Cystic Fibrosis (CF) is one of the most common genetic (inherited) diseases in America. It is also one of the most serious. It mainly affects the lungs and the digestive systems in the body, causing breathing problems and problems digesting foods. It is a chronic disease that currently has no cure.
The CF Center at Stanford is an integrated disease management program that follows patients from diagnosis through adulthood.
With the current longer life expectancy for patients with Cystic Fibrosis, our clinic population includes patients of all ages. More than half the patients followed by the Stanford CF Center are adults aged 18 years or older.
Each year the Department recognizes an outstanding staff member who contributed to team performance by providing encouragement and support, helped others overcome obstacles, and successfully accomplished goals; was an honest and dependable team player who contributed to group collaboration and consensual decision making and showed empathy and respect for others; and who built and maintained good working relationships.
Maya Melendrez was the winner of the Collaboration Award from the Department of Pediatrics. She is a very dedicated member of our team and this award was well deserved.
Honored for Cystic Fibrosis Professional of the Year
Meg Dvorak, Licensed Clinical Social Worker in the Cystic Fibrosis Clinic at Stanford Healthcare, was recently honored at the Cystic Fibrosis Research Institute's annual conference as the Cystic Fibrosis Professional of the Year. Meg was selected from a nationwide group of nominees. This award has previously been given to physicians and scholars, and Meg is the first social wworker to receive this honor. Meg has been a passionate and tireless advocate on behalf of patients and families receiving care at the Cystic Fibrosis Clinic, and for that she has been acknowledged for her work on a national level.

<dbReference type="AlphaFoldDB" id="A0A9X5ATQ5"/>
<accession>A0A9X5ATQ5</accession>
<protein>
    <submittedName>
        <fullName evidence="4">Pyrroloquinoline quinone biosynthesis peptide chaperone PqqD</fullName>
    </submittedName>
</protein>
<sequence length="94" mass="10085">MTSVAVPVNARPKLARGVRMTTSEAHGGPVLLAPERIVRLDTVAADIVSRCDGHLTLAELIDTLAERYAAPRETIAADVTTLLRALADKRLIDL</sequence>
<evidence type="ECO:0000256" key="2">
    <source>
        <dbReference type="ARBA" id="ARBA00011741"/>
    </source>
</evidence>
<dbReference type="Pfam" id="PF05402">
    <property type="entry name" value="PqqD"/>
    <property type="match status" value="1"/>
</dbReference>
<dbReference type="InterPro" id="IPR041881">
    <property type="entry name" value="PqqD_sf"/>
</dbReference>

2014 Caregiver of the Year
Dr. Carlos Milla
CF Center Director at
Lucile Packard Children's Hospital Stanford
Dr. Carlos Milla, Director of the Pediatric Cystic Fibrosis Center at Lucile Packard Children’s Hospital Stanford was honored as CFRI's Caregiver of the Year at their spectacular Wine for a Cure event on October 19th. CFRI recognized Dr. Milla for the exceptional care he provides to his patients, his active involvement in CF-related clinical trials, his support of family-centered care in the CF Center, and his expansion of care and support to the Spanish-speaking CF community. Congratulations to Dr. Milla!
300 Pasteur Drive, 1st Floor, A175
For New Appointments, call CF Coordinator:
Adult routine appointments
Please call: (650)736-5400
News from the Adult Clinic
Letter from Stanford Adult Team regarding ORKAMBI More
July 13, 2015
As you may already know, Vertex Pharmaceuticals Incorporated has announced that ORKAMBI has been approved by the US Food and Drug Administration.
ORKAMBI is the newest prescription medication used for the treatment of Cystic Fibrosis patients age 12 years and older and is targeted towards those who have two copies of the F508del mutation in their CFTR gene. This medication is a combination of Ivacaftor and lumacaftor, and is dispensed in pill form.
The Stanford Adult CF Team is excited about the availability this medication which has shown good promise in decreasing CF exacerbations, and increase in lung function.
We are working now to determine those of our adult patients who qualify to receive ORKAMBI. We will be happy to discuss this with you at your next clinic visit.